Anishinaabe way of life, by Jt ShiningOne Side

There is a concern on the amount of stealing, theft, drug and alcohol on the reservation and communities. Rightfully so...many have ideas on those committing thievery and or drug and alcohol pushers and abusers should be handled. Mind you it isn't just a problem here but a problem all over. That said, here is my thoughts on these matters. Law enforcement needs help, when seeing suspicious activity report it to the local authorities, somebody steals something tell them you are going to report it if they do not do the right thing and return the stolen property. People who are selling and pushing drugs need to be brought to the light and go before a designate council and address their selling. Laws need to be enforced as they read for the law not followed. Policy and procedures apply to everyone and just not to a certain few. Our reservation and community need to apply the same policies and rules for everyone including their family and friends. We have different cultural and religious beliefs on or near the reservation. All deserve the same respect. We are the Turtle Mountain Band of Chippewa and first and far most our way of life should not be put on the way side. Our ancestors did not put their Anishinaabe way of life aside even if they did follow a religion. Most still talked the Ojibwa language or other American Indian languages, practiced child birthing at home, made gardens, picked and dried berries, made the natural medicines. Attended the bush dance and then went to the powwow at the round halls or someone's home. Most today even if they do not acknowledge their heritage still follow the footsteps of the ancestors. That is a whole topic itself. We as Anishinaabe have been lied to, cheated out of land, cultural, and language that contains our vital heritage. Now mind you we have to use our heritage to combat the problems we have on the reservation and communities. Back in the ancestor's time their was no room for idleness, everyone worked for a living, their was a belief in Kitchimanitou=Great Spirit (God) and a following in the Seven Sacred laws and the Clan totem that governed the village. The children played but were expected to help with chores and care for the elders and younger children in the village. In fact, they went to the elders, and master artist in the village and learned from them everything they needed on being an adult. They offered the asema=tobacco, and a gift for the wisdom shared to the elder or master artist. Land was not over worked and sharing was a big part of daily life. Elders and children were highly cared for and respected as well as cherished. When an individual or individuals misbehaved they were scolded by aunts and or uncles, teased in fact. If it was a more serious law broken a council of individuals talked to the individual or individuals. The individual or individuals were given an opportunity to make amends and or restitution If they violated again the council could choose banishment and tattoo the individual(s). It was up to another village if they wanted to take the banished individual(s) in. There is hopelessness and helplessness on our reservation with all the stealing, theft, broken relationships, alcohol and drug sellers, and abuse. Not only alcohol and drugs but prescription medicine. Our Anishinaabe way of life should be sought out in all matters to make the village whole again. We may not be able to save everyone but this is our community and we can choose to make a difference for the future of the children. Miigwech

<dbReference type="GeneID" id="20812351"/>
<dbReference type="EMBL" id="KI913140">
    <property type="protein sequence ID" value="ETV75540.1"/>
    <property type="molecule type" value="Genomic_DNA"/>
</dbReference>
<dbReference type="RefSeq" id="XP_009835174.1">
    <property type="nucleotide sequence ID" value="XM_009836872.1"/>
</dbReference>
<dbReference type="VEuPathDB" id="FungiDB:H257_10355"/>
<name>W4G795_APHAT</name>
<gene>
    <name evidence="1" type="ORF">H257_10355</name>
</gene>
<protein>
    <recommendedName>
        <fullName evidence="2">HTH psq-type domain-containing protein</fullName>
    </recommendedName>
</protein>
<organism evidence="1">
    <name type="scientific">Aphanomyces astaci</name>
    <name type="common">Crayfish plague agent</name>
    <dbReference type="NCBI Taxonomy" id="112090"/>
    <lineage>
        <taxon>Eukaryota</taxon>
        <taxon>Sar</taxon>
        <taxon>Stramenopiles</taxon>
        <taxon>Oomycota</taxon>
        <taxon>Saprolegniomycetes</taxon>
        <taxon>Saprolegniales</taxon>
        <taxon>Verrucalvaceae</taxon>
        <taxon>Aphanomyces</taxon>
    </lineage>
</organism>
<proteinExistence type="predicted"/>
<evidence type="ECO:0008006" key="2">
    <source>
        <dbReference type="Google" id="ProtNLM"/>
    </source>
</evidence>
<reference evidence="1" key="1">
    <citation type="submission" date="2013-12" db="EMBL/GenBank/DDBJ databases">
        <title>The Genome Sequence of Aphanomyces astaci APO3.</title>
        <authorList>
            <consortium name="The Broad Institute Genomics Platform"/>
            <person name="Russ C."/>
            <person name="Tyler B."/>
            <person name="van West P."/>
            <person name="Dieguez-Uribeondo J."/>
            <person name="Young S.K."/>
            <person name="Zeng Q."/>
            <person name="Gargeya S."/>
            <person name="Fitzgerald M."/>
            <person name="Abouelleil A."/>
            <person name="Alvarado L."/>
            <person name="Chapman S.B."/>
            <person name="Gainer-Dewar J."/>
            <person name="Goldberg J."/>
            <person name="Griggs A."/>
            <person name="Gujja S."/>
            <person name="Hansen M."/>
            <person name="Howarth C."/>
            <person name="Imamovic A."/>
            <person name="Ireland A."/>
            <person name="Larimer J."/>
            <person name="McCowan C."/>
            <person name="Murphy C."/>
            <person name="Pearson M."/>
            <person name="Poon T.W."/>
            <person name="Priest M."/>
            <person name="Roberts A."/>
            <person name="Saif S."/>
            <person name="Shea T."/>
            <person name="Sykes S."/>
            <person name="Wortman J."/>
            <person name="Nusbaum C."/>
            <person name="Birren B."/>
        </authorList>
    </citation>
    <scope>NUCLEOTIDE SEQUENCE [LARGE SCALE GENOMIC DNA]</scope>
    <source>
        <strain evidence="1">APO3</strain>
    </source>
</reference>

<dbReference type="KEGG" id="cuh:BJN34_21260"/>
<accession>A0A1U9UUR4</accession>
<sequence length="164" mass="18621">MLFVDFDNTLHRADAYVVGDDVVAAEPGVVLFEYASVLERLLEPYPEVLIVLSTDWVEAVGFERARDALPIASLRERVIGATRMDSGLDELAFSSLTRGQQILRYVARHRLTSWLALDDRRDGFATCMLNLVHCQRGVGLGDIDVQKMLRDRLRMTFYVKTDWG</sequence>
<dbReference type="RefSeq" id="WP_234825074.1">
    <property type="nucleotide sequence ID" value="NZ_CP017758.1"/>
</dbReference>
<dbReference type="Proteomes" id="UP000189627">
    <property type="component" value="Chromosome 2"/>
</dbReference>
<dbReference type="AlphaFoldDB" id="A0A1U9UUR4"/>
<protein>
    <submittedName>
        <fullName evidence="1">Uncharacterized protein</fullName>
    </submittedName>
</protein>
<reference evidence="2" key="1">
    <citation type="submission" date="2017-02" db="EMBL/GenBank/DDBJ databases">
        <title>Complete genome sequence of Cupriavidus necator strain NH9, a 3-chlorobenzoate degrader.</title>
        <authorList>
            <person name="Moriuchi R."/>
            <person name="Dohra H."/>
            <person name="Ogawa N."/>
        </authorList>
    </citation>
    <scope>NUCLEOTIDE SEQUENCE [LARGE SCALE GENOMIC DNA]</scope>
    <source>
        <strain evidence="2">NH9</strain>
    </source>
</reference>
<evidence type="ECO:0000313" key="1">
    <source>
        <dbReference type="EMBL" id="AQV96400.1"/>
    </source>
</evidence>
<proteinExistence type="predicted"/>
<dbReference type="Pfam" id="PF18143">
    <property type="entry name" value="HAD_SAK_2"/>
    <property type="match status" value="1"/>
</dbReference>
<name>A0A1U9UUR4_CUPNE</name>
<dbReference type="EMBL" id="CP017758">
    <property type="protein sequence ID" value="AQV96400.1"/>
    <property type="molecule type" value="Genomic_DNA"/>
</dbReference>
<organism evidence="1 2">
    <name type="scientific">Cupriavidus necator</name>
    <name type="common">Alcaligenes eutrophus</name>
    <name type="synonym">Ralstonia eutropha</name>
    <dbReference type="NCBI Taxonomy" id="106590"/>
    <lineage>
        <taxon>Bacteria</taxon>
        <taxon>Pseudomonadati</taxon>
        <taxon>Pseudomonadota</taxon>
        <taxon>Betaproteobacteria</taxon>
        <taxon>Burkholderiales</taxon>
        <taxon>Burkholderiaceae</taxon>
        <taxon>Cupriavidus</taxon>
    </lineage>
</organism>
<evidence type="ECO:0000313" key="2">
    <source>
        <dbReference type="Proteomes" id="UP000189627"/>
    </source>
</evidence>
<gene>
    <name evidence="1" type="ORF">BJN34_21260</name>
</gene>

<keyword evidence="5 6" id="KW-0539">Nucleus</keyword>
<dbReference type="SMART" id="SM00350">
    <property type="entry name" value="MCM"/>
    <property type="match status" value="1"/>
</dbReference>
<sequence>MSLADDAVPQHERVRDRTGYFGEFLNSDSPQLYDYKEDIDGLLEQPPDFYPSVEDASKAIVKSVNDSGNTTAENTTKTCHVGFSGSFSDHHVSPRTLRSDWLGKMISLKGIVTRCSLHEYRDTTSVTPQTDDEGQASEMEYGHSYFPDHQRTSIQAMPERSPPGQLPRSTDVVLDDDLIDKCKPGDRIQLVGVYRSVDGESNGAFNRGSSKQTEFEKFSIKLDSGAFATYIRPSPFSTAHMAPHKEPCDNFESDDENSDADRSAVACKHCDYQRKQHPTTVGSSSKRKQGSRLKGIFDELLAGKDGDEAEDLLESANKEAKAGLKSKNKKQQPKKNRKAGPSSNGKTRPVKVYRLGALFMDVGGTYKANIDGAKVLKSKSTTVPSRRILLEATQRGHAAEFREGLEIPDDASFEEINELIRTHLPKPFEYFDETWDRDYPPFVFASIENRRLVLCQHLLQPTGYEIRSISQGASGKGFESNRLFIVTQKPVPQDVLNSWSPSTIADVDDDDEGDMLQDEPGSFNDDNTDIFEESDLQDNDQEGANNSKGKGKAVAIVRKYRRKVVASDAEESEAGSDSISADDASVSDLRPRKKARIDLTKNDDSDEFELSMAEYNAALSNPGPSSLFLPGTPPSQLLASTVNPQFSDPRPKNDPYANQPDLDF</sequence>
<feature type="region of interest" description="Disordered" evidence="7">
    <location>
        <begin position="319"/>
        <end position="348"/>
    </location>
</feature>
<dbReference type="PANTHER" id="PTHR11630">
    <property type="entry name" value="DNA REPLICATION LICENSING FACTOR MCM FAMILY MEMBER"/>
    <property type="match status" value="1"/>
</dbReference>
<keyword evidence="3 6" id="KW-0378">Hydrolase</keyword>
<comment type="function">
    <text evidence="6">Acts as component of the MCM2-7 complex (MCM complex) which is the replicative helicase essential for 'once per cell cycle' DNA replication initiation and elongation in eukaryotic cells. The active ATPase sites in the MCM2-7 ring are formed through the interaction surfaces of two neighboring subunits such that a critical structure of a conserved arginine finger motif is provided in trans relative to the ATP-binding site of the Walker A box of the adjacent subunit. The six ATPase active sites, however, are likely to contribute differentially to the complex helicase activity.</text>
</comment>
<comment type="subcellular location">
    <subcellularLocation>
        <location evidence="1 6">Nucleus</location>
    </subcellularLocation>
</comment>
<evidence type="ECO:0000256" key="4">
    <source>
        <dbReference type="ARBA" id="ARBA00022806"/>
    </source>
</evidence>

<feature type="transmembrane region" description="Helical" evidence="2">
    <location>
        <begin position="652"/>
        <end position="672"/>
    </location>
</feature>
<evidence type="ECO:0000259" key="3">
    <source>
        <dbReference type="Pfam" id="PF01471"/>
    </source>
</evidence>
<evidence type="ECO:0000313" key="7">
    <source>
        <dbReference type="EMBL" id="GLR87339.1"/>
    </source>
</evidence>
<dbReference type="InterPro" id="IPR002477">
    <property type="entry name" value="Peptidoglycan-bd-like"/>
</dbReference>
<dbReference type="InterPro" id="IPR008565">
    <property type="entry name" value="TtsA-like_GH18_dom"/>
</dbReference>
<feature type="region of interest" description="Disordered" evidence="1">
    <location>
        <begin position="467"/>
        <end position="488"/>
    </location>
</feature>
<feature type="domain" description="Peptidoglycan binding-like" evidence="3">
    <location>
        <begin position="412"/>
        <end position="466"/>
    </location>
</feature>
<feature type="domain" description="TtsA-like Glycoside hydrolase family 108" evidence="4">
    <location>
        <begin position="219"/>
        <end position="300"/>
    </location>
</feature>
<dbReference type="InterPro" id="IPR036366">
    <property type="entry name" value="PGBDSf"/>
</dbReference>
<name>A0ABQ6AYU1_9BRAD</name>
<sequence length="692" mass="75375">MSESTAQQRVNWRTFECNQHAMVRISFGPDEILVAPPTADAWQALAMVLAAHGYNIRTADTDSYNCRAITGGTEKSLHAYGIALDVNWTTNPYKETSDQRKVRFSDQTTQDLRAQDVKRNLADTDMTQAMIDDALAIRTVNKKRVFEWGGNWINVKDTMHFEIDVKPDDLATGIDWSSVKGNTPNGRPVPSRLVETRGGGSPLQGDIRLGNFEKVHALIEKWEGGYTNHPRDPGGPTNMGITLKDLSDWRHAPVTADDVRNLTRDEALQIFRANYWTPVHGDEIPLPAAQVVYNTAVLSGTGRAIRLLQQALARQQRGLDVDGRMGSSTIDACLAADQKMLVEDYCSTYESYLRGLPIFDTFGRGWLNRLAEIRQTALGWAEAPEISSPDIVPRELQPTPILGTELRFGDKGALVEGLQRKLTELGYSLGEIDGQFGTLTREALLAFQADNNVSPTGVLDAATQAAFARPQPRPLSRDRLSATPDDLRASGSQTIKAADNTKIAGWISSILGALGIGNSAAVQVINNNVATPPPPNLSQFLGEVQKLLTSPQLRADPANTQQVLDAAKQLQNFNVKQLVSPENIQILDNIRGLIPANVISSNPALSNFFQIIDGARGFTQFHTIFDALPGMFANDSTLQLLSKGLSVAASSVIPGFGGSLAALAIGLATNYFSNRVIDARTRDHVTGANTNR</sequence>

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This page contains a single entry by Dr. Erich Longie published on January 8, 2018 8:59 PM.

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